Energy Sector Invests $300 Million In Blockchain In Past Year
2017 marked a turning point in global recognition of blockchain technology for its potential applications in the energy sector and witnessed $300 million invested in less than a year.
The first blockchain in energy transaction took place in April 2016 in Brooklyn, New York. Today, less than two years later, there are 122 energy industry organizations involved in blockchain technology and 40 deployed projects. From the second quarter of 2017 to the first quarter of 2018, more than $300 million was invested in the blockchain by the energy industry.
Funds raised totaled more than $50 million in both the third and fourth quarters of 2017, and more than $150 million in January of 2018, according to a research study from GTM Research
Author To Present In New York City
Colleen Metelitsa, the author of the report and a grid edge analyst at GTM Research, will present insights at Green Media’s Blockchain in Energy Forum in New York City on March 8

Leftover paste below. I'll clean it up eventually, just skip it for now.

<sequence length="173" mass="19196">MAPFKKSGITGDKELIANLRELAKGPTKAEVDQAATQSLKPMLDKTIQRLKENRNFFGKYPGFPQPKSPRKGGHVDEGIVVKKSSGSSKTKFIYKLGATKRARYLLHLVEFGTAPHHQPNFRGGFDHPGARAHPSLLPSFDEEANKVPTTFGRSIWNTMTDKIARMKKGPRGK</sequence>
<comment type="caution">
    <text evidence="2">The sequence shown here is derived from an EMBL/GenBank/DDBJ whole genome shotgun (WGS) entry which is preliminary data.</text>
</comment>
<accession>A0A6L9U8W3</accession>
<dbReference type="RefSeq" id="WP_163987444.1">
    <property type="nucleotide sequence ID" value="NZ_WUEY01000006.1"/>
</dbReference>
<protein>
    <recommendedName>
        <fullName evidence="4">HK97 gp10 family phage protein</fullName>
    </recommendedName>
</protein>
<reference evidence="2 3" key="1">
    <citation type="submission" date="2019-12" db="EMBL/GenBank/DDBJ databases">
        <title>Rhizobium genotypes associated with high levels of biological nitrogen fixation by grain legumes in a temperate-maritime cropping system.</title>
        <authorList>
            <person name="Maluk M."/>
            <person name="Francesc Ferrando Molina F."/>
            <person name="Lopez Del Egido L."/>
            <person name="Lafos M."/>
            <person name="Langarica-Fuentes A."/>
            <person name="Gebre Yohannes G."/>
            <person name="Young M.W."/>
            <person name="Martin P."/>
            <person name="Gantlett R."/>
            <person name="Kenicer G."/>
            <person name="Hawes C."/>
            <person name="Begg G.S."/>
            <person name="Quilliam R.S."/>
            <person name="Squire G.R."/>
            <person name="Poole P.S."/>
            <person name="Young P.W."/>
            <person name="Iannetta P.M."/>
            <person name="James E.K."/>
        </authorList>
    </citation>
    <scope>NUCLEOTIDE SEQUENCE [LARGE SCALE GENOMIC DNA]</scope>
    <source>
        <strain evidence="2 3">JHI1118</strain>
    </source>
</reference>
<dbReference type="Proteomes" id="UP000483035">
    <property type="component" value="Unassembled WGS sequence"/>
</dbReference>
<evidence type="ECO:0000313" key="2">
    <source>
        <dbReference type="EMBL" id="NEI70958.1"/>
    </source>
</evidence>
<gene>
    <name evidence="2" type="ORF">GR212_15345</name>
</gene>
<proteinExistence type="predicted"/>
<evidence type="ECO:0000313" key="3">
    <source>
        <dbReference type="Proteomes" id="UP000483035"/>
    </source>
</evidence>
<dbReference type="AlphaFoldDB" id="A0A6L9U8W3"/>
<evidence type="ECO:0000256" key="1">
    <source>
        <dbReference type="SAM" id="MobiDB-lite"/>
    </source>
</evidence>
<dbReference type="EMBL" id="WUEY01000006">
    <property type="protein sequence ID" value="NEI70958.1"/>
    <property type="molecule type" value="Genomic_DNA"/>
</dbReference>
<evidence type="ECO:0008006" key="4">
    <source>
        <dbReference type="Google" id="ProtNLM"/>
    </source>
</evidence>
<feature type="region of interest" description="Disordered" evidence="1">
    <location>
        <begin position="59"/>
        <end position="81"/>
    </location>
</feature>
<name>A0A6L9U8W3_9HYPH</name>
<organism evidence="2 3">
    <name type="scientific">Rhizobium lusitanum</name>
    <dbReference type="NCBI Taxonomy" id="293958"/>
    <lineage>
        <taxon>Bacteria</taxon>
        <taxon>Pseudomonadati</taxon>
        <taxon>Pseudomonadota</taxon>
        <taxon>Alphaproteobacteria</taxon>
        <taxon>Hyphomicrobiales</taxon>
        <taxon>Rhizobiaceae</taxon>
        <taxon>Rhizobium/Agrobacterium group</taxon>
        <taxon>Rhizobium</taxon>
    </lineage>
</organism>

The report describes the number of blockchain energy companies by headquarter locations, the funds raised by the type of funding mechanism, the advantages and disadvantages of blockchain technology in the energy sector, and the number of investments in blockchain in energy organizations.
The report also lists ICO investments in the second quarter of 2017 to the first quarter of 2018, blockchain-as-a-service companies, planned and deployed projects by country, deployed projects by blockchain infrastructure and planned projects by blockchain infrastructure.
There are two licenses available for purchasing the report. The premium license is $4,995 while the standard license is $2,995.
Also read: The oil industry drills into the blockchain
Japanese Giant Taps Blockchain
The Tokyo Electric Power company (TEPCO), for example, recently invested in U.K.-based blockchain firm Electron in a focused pivot from centralized structures to decentralized systems for the energy sector.
TEPCO revealed its investment in London-based blockchain startup Electron toward the end of 2017. With revenues of over $456 billion, TEPCO is Japan’s largest utility provider servicing millions of homes in Japan alongside subsidiaries and affiliates in eight other countries. TEPCO said the two companies will explore solutions using today’s centralized infrastructure to usher in a decentralized blockchain platform for energy transactions.
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